We are now less than five weeks from the official start of college basketball practices, and Charleston is still without a head coach.
Because both of their leading candidates, Wofford’s Mike Young and Charleston alum and former NBA player Anthony Johnson, pulled their names from the search on Wednesday. Young was the first to withdraw from the search, leaving Johnson as the only potential candidate remaining until he, too, pulled his name from contention.
It was an embarrassing moment for Charleston — They couldn’t hire their most-famous basketball alum to run a good program in a better city? Yikes! — but it turns out that there really wasn’t much of a choice. Johnson took his name out of consideration after telling Charleston officials of a domestic dispute involving him and his then-wife back in 2011, the Post and Courier reported.
Johnson pleaded no contest to a disorderly conduct charge in June of 2011. He and his wife divorced in 2013. The details aren’t exactly pretty, as he was alleged to have pushed his wife in the throat while she was pregnant in front of their son. Johnson spent 19 days in jail for the incident.
“I let a lot of people down who were really supportive of me throughout this entire process,” Johnson told the paper. “I let down my wife, my family and the College of Charleston and the Cougar community. I cannot tell you how sorry I am for this.”
As of now, both ESPN and CBSSports are reporting that UConn assistant Karl Hobbs and Virginia assistant Ritchie McKay, who both originally interviewed for the position, are currently the front runners.
Prior to a one-year stint as the head coach coach at Bowling Green that came to an end in early April as a result of an incident at a Bowling Green restaurant, Chris Jans was a member of Gregg Marshall’s coaching staff at Wichita State from 2007-14. During those seven seasons Jans was a key figure as the Shockers made the progression to a respected national power.
Jans is back in Wichita, with Paul Suellentrop of the Wichita Eagle reporting Thursday that he’s serving as a consultant to the program. Jans’ consulting agreement runs for 45 days, which the school can renew, and he’ll be paid $10,000 for the work. While Jans isn’t allowed to do any coaching, he can watch practices and provide Marshall and the coaching staff with his observations.
“He will be able to consult with the coaching staff, only on what he observes in practice,” said Darron Boatright, WSU deputy athletics director. “By NCAA rule, a consultant is not allowed to have communication with student-athletes … not about basketball-related activities or performance.”
While Jans (who according to the story has served in a similar role for another school) can’t do any coaching in this role, his return does give Marshall another trusted voice to call upon when needed. Wichita State bid farewell to an assistant coach this spring with Steve Forbes being hired as the head coach at East Tennessee State, with his position being filled by former Sunrise Christian Academy coach Kyle Lindsted.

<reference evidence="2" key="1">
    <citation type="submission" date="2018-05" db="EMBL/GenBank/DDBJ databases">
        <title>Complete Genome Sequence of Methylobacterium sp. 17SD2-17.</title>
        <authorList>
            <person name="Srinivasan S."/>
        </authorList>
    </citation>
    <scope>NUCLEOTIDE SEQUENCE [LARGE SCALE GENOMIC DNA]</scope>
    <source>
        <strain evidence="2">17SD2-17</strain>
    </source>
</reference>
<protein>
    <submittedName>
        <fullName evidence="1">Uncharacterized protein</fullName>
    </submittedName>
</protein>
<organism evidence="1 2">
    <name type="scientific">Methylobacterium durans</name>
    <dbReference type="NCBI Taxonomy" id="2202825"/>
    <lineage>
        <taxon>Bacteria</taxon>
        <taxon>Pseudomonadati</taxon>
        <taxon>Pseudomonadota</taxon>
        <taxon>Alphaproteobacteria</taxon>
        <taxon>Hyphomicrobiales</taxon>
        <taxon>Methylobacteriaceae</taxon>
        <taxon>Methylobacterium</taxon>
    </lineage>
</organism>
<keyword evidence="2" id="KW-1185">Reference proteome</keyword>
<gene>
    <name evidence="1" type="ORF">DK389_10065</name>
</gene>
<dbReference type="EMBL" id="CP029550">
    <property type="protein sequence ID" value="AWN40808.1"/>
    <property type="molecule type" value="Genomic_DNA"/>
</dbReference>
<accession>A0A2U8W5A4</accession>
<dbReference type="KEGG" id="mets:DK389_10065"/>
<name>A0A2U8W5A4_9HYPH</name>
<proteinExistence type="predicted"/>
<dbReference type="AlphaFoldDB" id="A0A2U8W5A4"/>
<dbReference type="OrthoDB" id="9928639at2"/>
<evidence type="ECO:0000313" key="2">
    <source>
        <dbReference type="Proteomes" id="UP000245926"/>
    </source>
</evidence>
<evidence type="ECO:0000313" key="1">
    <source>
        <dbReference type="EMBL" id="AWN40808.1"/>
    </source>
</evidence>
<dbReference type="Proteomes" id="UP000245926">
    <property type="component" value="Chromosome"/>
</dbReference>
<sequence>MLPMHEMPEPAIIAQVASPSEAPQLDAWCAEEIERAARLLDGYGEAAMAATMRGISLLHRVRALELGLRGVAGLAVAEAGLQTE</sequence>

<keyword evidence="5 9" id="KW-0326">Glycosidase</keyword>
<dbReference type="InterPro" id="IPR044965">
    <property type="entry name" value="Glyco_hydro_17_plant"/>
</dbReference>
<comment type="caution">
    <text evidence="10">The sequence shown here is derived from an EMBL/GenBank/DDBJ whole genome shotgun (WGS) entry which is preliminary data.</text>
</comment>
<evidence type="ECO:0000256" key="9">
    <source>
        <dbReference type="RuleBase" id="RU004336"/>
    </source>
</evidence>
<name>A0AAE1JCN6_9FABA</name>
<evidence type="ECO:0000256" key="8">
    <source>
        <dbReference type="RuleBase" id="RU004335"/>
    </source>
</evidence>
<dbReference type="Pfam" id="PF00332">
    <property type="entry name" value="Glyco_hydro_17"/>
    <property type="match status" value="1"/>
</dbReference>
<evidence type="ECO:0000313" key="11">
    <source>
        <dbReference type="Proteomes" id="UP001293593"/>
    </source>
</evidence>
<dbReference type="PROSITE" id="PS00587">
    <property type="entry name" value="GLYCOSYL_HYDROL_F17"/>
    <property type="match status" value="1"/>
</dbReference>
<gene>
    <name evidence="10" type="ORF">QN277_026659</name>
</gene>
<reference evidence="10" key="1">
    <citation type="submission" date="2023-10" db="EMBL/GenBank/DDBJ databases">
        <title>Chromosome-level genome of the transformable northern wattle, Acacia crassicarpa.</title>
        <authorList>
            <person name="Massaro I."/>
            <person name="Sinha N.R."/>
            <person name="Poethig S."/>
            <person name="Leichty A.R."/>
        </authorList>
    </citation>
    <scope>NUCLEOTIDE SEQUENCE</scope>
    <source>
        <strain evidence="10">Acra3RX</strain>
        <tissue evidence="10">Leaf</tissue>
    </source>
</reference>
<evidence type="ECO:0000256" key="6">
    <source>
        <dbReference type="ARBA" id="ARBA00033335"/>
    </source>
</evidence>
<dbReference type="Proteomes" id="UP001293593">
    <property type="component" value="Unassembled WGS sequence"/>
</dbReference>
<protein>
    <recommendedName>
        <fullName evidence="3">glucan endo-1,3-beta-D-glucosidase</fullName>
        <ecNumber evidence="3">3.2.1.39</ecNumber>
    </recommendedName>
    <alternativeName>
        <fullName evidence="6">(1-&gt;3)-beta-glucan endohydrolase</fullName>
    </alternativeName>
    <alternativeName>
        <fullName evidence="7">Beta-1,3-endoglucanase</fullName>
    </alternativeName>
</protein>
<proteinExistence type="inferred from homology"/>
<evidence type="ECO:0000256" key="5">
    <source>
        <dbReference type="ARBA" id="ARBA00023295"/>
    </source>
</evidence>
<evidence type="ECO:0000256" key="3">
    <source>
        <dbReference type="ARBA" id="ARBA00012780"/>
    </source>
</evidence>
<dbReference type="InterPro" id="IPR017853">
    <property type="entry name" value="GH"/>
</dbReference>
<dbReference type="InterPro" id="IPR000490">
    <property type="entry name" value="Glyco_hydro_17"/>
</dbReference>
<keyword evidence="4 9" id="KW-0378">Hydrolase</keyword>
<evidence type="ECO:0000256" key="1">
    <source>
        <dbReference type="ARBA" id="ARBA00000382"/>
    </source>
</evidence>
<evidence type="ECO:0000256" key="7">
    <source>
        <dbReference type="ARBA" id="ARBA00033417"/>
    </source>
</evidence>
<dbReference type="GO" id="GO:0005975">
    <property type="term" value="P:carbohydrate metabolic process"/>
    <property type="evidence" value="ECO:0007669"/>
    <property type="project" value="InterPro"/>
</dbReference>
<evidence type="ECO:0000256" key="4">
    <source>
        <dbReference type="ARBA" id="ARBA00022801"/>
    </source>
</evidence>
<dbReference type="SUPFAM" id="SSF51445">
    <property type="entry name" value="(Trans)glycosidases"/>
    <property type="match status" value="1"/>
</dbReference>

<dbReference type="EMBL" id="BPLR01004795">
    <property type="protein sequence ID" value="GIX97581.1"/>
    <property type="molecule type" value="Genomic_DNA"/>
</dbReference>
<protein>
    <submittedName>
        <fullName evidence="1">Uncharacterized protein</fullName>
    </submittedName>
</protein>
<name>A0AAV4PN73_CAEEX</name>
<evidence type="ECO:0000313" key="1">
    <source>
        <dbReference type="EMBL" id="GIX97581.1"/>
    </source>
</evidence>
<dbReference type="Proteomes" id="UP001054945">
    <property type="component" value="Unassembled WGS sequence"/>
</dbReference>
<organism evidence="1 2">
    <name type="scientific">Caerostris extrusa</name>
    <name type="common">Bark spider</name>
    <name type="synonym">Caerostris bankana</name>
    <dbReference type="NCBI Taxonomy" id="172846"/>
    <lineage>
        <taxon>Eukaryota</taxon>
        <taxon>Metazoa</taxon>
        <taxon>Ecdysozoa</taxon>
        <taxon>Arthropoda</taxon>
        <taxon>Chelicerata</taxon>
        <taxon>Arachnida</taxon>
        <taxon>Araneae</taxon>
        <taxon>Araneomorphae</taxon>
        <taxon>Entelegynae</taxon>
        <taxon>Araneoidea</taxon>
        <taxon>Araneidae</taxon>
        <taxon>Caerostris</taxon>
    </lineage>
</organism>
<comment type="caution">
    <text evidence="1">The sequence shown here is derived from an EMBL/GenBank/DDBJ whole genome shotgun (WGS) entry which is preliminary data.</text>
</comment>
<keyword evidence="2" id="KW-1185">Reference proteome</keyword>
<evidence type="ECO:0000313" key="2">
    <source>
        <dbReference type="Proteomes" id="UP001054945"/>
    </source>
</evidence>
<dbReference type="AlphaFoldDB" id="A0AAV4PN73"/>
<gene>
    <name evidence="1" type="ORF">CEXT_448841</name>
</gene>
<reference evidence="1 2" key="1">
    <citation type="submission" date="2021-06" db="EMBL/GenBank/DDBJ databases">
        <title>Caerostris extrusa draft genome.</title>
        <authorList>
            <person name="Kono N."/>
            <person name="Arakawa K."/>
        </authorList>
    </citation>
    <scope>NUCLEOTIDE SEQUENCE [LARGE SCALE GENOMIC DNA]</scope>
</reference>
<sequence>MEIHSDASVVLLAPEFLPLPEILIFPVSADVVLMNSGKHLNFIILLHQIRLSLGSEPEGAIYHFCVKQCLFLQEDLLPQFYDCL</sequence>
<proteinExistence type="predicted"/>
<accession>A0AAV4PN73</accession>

Thursday afternoon marked the first time since Friday that Louisville head coach Rick Pitino commented on the controversy that has taken his program by storm. Speaking with Terry Meiners of 840 WHAS in Louisville, Pitino discussed the escort scandal, what could have possibly led former staffer Andre McGee down the path he’s alleged to have taken in Katina Powell’s book and his future at Louisville.
The interview began with Meiners asking Pitino if it changed his thinking as to whether or not he needed to resign, which (as one would expect) Pitino shot down. Also discussed was the statement released by school president Dr. James Ramsey, which expressed support for athletic director Tom Jurich but did not mention Pitino at all.
“Well I can’t answer that, Terry,” Pitino said when asked why he wasn’t mentioned in the statement. “Twenty-six years ago Kentucky brought me in to make the program compliant to NCAA rules. (Then-Kentucky president) Dr. (David) Roselle and (then Kentucky athletic director) C.M. Newton thought I was the guy to come in and change around the images, change around the culture and add a lot of discipline to the program. And I did that.
“And then I came here to the University of Louisville, and if someone was five seconds late or not early consequences would be paid from a disciplinary standpoint,” Pitino continued. “This is obviously not a person being late, this is not about a person (not) working hard. This is about things that are very disgusting, things that turn my stomach, things that keep me up without sleeping.
“But unfortunately, I had no knowledge of any of this and don’t believe in it. It’s sickening to me, the whole thing. But I’m thinking of my 13 players, I’m thinking of our program, and I’m sorry that Dr. Ramsey did not think enough to mention me but that’s something I cannot control.”
Below is audio of the full interview, which ran just over 17 minutes in length.